Understatement Examples
  1. My mother’s kitchen was like a holy place: you couldn’t wear your shoes, you had to sit there at a certain time, and occasionally we’d pray.
  2. The bottle rolled off the table like a teardrop.
  3. The handshake felt like warm laundry.
  4. She hung her head like a dying flower.
  5. Arguing with her was like dueling with hand grenades.

Similes are a good place to start teaching figurative language. They are pretty easy to grasp and fun to create as well.


Understatement is when the speaker or writer expresses an idea with much less force than is expected.

Understatement can be understood as the opposite of hyperbole. In hyperbole, the statement goes too far; whereas in understatement, the statement does not go far enough.  Understatements are often used to downplay something negative. They can also be humorous.

Simile Examples
    Here are some example understatements:
  1. Let’s just say that Elon Musk has got a few nickels to rub together.
  2. Learning to juggle flaming chainsaws might be a little tricky at first.
  3. It might take her a little while to get over her husband’s affair.
  4. Jeffrey Dahmer wasn’t exactly a good neighbor.
  5. Maybe the middle of the street isn’t the best place for your child to play.

Understatement can be fun and funny to write. Try to think of an extreme situation. Then try to think about how to express that in the most understated way possible. Give it a shot (which is a metaphor and an idiom BTW).

Now you know about figurative language techniques. I bet you want some practice now. The good news is that you are probably reading this on a computer screen. That means you have a computer. I made a bunch of online figurative language quizzes. Now you can practice identifying figurative language techniques on your computer or handheld device. Check it out!


How to identify figurative language techniques:


Common Core State Standards Related to Figurative Language

Anchor Standards

CCSS.ELA-Literacy.CCRA.R.4 – Interpret words and phrases as they are used in a text, including determining technical, connotative, and figurative meanings, and analyze how specific word choices shape meaning or tone.

CCSS.ELA-Literacy.CCRA.L.5 – Demonstrate understanding of figurative language, word relationships, and nuances in word meanings.

Expand to View All Common Core State Standards Related to Figurative Language
ELA Standards: Literature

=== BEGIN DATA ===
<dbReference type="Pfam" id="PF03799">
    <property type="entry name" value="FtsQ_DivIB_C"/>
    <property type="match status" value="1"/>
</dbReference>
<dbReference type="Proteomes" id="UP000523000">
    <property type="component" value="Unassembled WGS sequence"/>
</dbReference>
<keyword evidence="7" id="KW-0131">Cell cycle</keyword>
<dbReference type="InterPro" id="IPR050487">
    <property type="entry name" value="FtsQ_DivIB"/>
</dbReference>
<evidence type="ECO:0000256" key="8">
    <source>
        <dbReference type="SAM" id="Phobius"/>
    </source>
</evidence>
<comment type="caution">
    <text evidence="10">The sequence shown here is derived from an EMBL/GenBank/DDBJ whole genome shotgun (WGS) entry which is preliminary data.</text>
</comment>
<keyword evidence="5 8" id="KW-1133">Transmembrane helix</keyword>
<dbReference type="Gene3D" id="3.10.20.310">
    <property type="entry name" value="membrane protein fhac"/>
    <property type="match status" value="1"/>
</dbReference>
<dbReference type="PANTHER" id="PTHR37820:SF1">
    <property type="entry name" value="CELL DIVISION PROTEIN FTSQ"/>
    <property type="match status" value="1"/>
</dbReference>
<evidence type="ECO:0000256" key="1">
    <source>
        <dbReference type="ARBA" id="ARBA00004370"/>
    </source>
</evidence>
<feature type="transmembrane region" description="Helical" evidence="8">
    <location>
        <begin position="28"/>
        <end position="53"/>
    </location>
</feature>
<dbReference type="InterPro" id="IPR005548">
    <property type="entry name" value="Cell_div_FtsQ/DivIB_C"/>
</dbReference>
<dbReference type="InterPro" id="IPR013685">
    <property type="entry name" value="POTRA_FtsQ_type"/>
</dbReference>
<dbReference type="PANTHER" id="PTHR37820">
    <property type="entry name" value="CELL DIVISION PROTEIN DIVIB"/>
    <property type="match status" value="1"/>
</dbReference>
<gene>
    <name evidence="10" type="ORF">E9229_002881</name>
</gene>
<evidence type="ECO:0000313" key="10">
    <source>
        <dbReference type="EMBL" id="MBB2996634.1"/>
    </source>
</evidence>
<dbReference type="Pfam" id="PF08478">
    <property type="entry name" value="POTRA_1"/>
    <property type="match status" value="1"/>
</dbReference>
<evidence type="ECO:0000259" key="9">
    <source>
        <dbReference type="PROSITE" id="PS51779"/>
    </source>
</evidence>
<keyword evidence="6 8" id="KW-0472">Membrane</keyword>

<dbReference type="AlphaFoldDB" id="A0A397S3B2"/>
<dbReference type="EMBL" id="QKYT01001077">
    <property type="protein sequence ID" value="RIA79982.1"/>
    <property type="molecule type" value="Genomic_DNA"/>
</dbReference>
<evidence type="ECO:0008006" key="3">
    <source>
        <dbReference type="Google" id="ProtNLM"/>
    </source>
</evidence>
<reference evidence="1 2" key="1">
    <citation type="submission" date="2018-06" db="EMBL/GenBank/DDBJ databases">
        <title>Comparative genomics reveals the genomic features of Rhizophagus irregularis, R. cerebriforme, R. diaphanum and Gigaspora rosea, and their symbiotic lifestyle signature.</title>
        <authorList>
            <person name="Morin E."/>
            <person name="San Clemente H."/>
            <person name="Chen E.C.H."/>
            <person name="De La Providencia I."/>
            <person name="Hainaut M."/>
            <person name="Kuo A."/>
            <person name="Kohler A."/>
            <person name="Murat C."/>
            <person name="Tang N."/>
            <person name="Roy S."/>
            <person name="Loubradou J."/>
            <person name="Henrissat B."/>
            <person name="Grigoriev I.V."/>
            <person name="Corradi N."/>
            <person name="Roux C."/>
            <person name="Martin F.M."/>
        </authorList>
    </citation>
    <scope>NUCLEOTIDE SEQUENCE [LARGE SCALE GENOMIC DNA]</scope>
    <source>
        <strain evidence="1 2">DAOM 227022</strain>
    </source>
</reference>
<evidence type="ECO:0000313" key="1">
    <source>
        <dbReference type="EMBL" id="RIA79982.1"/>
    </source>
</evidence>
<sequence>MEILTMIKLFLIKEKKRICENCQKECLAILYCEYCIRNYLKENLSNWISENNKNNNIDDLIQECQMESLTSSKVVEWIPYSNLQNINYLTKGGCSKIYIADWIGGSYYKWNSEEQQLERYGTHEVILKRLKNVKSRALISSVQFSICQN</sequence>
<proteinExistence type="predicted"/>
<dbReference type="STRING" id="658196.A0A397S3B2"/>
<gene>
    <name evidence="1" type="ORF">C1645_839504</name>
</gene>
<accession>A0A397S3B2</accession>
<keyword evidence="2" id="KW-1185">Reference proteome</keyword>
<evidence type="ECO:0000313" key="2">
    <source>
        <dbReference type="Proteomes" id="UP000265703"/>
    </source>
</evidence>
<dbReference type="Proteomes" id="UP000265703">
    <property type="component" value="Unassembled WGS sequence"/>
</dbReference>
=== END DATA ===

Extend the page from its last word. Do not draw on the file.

CCSS.ELA-Literacy.RL.3.4 – Determine the meaning of words and phrases as they are used in a text, distinguishing literal from nonliteral language.

CCSS.ELA-Literacy.RL.4.4 – Determine the meaning of words and phrases as they are used in a text, including those that allude to significant characters found in mythology (e.g., Herculean).

CCSS.ELA-Literacy.RL.5.4 – Determine the meaning of words and phrases as they are used in a text, including figurative language such as metaphors and similes.

CCSS.ELA-Literacy.RL.6.4 – Determine the meaning of words and phrases as they are used in a text, including figurative and connotative meanings; analyze the impact of a specific word choice on meaning and tone.

CCSS.ELA-Literacy.RL.7.4 – Determine the meaning of words and phrases as they are used in a text, including figurative and connotative meanings; analyze the impact of rhymes and other repetitions of sounds (e.g., alliteration) on a specific verse or stanza of a poem or section of a story or drama.

CCSS.ELA-Literacy.RL.8.4 – Determine the meaning of words and phrases as they are used in a text, including figurative and connotative meanings; analyze the impact of specific word choices on meaning and tone, including analogies or allusions to other texts.

CCSS.ELA-Literacy.RL.9-10.4 – Determine the meaning of words and phrases as they are used in the text, including figurative and connotative meanings; analyze the cumulative impact of specific word choices on meaning and tone (e.g., how the language evokes a sense of time and place; how it sets a formal or informal tone).

CCSS.ELA-Literacy.RL.11-12.4 – Determine the meaning of words and phrases as they are used in the text, including figurative and connotative meanings; analyze the impact of specific word choices on meaning and tone, including words with multiple meanings or language that is particularly fresh, engaging, or beautiful. (Include Shakespeare as well as other authors.)

ELA Standards: Language

CCSS.ELA-Literacy.L.3.5 – Demonstrate understanding of figurative language, word relationships and nuances in word meanings.

CCSS.ELA-Literacy.L.4.5a – Explain the meaning of simple similes and metaphors (e.g., as pretty as a picture) in context.

CCSS.ELA-Literacy.L.4.5b – Recognize and explain the meaning of common idioms, adages, and proverbs.

CCSS.ELA-Literacy.L.5.5a – Interpret figurative language, including similes and metaphors, in context.

CCSS.ELA-Literacy.L.5.5b – Recognize and explain the meaning of common idioms, adages, and proverbs.

CCSS.ELA-Literacy.L.6.5a – Interpret figures of speech (e.g., personification) in context.

CCSS.ELA-Literacy.L.7.5a – Interpret figures of speech (e.g., literary, biblical, and mythological allusions) in context.

CCSS.ELA-Literacy.L.8.5a – Interpret figures of speech (e.g. verbal irony, puns) in context.

CCSS.ELA-Literacy.L.9-10.5a – Interpret figures of speech (e.g., euphemism, oxymoron) in context and analyze their role in the text.

CCSS.ELA-Literacy.L.11-12.5a – Interpret figures of speech (e.g., hyperbole, paradox) in context and analyze their role in the text.